Japan exploiting Russia's LNG ambitions
June 1, 2013 Olga Senina, special to RBTH Asia
Japanese businesses are investigating Russian liquefied national gas (LNG) projects
Russia annually exports just 6.5 million tonnes of LNG to Japan, or around 8% of the market requirement.The gas comes from the Sakhalin-2 project, which is being jointly developed by Gazprom (50% plus one share), Shell (27.5%), Mitsui (12.5%) and Mitsubishi (10%).
The project supplies LNG to customers in Japan (63.9%), South Korea (16.17%) and on the US western coast (19.94%).
The importers are interested in increasing these volumes. Russian gas producers are eager to welcome Japanese companies to their LNG projects.
None of these projects has a clear-cup future but Asian partners may raise their chances of success, both through potential investment and in the form of guaranteed paying demand for the end product.
The Japanese closely follow the on-going race of LNG ambitions between Russia's state-run Gazprom and Rosneft, and wisely stake on both contenders.
Marubeni Corporation, which signed a memorandum with Rosneft in mid-April to implement joint LNG projects in Russia's Far East, is considering joining a project to build an LNG plant within the Sakhalin-1 project (jointly developed by ExxonMobil with 30%, Rosneft with 20%, India's ONGC with 20%, and Japan's Sodeco with 30%).
The memorandum was signed five days after Russian President Vladimir Putin's suggestion to process Sakhalin-1 gas at the existing Sakhalin-2 LNG facility. This recommendation effectively postponed Rosneft's own LNG project indefinitely.
In actual fact, Japanese companies support both Sakhalin-1 and Sakhalin-2. "Sakhalin is the new LNG source, and it is located very close to Japan," Yasushi Yoshikai, a managing officer at Mitsui and Co. said at a presentation of Sakhalin Region in Tokyo in late April.
"We want to expand our presence in Sakhalin by taking part in new projects." Hitoshi Nishizawa of Tokyo Electric Co., which imports 3 million tonnes of Sakhalin LNG, also hopes for the development of new projects in that region, saying that the Sakhalin supplies are the most profitable for Japan.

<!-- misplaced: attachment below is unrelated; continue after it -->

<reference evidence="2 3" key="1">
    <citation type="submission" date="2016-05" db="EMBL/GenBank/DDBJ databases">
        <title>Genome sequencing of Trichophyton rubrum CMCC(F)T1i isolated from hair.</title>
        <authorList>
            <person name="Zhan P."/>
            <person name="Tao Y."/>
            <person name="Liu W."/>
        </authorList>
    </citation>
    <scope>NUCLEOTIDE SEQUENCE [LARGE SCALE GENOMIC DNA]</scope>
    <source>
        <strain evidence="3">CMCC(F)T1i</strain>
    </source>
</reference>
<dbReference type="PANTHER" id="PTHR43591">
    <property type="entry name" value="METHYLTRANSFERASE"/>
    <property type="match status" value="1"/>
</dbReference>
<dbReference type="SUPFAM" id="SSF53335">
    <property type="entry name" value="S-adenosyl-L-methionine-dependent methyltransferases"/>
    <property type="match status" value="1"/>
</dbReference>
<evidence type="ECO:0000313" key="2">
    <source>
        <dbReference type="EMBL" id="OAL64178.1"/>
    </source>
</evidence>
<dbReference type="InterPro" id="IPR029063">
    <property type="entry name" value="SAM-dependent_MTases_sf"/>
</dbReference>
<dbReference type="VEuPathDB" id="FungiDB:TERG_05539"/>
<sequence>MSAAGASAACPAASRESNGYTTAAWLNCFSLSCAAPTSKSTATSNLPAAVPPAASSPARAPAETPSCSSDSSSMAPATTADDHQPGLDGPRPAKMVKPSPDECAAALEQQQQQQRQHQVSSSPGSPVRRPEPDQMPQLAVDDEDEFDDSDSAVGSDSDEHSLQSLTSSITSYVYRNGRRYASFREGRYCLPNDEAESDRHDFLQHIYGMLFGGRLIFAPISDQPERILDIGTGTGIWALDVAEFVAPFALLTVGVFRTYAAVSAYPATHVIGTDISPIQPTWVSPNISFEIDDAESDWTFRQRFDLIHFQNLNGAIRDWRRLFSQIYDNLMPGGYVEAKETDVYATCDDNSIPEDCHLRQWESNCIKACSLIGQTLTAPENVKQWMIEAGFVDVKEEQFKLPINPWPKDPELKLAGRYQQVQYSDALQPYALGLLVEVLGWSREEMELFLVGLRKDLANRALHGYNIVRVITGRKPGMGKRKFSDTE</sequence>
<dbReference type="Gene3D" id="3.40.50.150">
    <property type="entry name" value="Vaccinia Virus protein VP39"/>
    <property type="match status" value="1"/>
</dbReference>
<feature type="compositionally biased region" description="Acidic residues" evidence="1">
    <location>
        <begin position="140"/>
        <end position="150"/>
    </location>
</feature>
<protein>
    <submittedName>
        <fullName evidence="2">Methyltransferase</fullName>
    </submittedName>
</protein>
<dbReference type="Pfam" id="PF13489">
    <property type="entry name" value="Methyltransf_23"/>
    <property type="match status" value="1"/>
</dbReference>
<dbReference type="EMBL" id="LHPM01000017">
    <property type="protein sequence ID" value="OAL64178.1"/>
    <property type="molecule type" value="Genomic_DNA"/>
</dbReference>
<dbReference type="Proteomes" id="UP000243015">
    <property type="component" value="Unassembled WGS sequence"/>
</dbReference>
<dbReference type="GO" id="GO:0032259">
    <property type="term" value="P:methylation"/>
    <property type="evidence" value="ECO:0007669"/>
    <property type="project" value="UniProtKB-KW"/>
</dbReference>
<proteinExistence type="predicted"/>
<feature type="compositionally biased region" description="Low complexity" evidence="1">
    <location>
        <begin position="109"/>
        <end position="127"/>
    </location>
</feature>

Japanese importers are also interested in private Russian LNG projects. Novatek CEO Leonid Mikhelson commented after a meeting in Tokyo with representatives of Tokyo Gas, Tokyo Electric, Itochu, Mitsubishi and Mitsui, that the Japanes companies, which already hold shares in Sakhalin-2, are interested in joining the Yamal LNG project.
Yamal LNG, jointly controlled by Novatek (currently 80% but prepared to lower the share to 51%) and Total (20%), envisages the construction of a gas liquefaction facility (to be jointly built by the French company Technip and JGC of Japan), a sea port near Sabetta in Russia's Yamal-Nenets Autonomous Area, and a fleet of ice class tankers.
According to Russian Energy Minister Alexander Novak, Novatek's potential partners in Yamal LNG are Tokyo Gas, Tokyo Electric, Murabeni, Mitsui and Mitsubishi.
Tokyo is interested in buying gas at the lowest possible price. At present it buys LNG at $550 per 1,000 cu.m., whereas the price for European consumers stands at $365.
Japan saw a hike in LNG demand following the Fukushima-1 disaster in March 2011, but the importers have recently started demanding a discount, including from Gazprom.
The Russian gas giant is not prepared to discuss a lowering of prices at the moment, according to a Gazprom source.
The Japanese partners have been asking to consider the possibility of underwater pipeline deliveries but Gazprom is sceptical about the feasibility of such a project.
Once Tokyo has accumulated a collection of proposals from state- and private-run exporters in Russia and elsewhere, it will be able to request discounts, says Valery Nesterov with Sberbank Investment Research. Japan, South Korea and China are in the middle of revising the established gas pricing formulae ahead of the expected massive supplies of cheap LNG to Asia.
The gas price is historically linked to the price of oil, but US companies trading in shale gas base their pricing on spot values. It is possible that more expensive gas will have difficulty getting to the Asian markets.
One thing is clear: an abundance of potential suppliers provides customers with a greater choice.
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